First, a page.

Daring Fireball: “But at a technical level, is this really something Adobe should be crowing about? The game requires an iPad 2 for performance reasons, even though the animation is 2D, not 3D. The game was originally written in Air for play on the PC, so I have little doubt it was less work to port it to the iPad within Air rather than rewriting it natively in Cocoa Touch. But it doesnâ€™t seem right to me that this game doesnâ€™t run on first-gen iPads. Commenters on Brimelowâ€™s post seem to agree.”
Compiling existing code for another platform can be cost effective, but it doesn’t mean it will translate to a superior experience.
Remember Visual Basic? I do. I’ve written quite a bit of code in VB, and VBA, over the last 15 plus years. I’ve seen a lot of great Visual Basic code in that time. Mostly, I’ve seen a lot of poorly written Visual Basic code. Microsoft wanted to give the power of writing Windows applications to mere mortals and boy did they write applications. Thousands and thousands of crappy Windows applications.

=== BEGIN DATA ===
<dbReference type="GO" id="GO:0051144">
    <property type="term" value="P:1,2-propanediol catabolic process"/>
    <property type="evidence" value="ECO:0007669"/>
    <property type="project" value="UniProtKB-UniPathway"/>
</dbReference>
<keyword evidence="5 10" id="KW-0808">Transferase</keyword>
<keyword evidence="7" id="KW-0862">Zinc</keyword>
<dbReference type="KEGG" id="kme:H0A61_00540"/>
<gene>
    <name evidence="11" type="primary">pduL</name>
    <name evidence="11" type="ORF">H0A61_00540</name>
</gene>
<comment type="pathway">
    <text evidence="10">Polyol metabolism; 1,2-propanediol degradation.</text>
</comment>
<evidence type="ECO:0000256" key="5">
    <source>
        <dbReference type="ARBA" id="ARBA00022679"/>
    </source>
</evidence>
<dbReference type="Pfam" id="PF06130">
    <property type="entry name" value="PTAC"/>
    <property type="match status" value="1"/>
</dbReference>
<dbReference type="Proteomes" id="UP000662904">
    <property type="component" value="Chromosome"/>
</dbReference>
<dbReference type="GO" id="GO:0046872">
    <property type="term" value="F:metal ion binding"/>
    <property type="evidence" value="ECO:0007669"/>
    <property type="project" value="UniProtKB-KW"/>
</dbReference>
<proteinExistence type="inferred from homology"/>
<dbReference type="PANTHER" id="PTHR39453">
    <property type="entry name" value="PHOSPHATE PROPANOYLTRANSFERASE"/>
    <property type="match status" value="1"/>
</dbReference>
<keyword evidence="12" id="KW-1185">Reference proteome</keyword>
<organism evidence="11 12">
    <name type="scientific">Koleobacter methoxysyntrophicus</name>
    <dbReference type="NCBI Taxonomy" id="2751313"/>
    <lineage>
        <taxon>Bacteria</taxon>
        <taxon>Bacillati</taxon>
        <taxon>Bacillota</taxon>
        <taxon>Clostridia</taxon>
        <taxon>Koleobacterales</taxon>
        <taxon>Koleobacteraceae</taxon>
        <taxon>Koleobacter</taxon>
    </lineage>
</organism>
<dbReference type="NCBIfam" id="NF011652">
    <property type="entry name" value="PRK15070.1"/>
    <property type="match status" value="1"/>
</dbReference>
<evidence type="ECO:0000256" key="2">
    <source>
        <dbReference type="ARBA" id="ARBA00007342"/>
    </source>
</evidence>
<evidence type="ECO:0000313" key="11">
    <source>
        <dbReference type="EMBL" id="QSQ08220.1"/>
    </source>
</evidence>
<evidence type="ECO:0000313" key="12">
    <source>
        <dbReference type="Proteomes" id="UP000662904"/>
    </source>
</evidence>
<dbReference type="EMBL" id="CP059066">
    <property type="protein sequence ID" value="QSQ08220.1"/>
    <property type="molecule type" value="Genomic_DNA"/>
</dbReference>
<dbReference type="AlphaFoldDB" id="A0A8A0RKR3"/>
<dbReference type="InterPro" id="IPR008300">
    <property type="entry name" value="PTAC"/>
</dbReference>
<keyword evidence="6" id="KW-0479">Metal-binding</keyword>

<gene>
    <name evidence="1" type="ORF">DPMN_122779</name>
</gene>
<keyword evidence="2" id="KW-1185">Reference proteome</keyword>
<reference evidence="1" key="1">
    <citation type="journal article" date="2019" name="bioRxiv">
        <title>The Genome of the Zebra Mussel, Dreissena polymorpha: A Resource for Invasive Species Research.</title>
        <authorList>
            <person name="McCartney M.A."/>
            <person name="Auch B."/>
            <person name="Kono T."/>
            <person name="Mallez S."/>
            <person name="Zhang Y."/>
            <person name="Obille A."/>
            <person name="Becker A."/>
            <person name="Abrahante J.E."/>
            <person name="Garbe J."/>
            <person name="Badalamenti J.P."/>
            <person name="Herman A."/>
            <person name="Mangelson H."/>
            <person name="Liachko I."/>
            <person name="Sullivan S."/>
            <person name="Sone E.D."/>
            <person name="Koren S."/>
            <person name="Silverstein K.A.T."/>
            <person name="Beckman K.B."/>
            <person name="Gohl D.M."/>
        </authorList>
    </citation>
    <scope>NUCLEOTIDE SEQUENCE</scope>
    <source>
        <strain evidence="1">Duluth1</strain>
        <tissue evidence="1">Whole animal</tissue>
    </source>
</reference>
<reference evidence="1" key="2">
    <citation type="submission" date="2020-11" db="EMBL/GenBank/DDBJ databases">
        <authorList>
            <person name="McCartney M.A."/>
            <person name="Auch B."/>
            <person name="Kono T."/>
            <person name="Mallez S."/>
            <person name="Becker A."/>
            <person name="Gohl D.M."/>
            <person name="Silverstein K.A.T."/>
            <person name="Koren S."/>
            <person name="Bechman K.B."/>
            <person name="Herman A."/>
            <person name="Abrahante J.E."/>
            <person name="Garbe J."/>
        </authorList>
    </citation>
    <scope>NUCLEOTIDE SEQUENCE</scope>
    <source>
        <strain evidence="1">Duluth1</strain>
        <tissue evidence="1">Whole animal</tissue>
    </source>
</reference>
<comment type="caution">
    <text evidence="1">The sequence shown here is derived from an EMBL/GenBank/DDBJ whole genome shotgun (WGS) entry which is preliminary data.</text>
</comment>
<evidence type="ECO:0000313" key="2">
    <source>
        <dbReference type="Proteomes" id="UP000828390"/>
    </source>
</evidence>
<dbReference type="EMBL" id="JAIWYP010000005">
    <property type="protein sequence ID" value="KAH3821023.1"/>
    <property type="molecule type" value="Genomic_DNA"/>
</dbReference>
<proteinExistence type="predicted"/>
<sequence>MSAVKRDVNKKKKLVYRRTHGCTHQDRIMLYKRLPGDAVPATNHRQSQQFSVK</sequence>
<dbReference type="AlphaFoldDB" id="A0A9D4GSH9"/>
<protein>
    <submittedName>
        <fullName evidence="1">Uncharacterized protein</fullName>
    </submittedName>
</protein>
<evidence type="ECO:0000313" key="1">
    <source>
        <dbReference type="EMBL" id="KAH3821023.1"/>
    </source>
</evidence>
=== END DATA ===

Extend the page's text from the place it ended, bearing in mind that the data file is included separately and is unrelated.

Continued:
I worked with a great software engineer that tells a story of a former employer having designers develop the client application for their product. This client was written in Flash and communicated to a backend application to do the grunt work. It was discovered the client application was having performance issues. When the developers started looking into the issues they found horribly written Flash code was the culprit. The designers went back to designing, the developers went back to developing, and performance was improved.
My point is this. Just because the tool is easy to use doesn’t mean the resulting code will be well written.
This game may have issues because the code is poorly written, or it could be the cross compiler and its supporting libraries. It’s also worth mentioning someone could write a really horrific game, or application, using native tools, but, I still claim native gives you the best chance to be successful.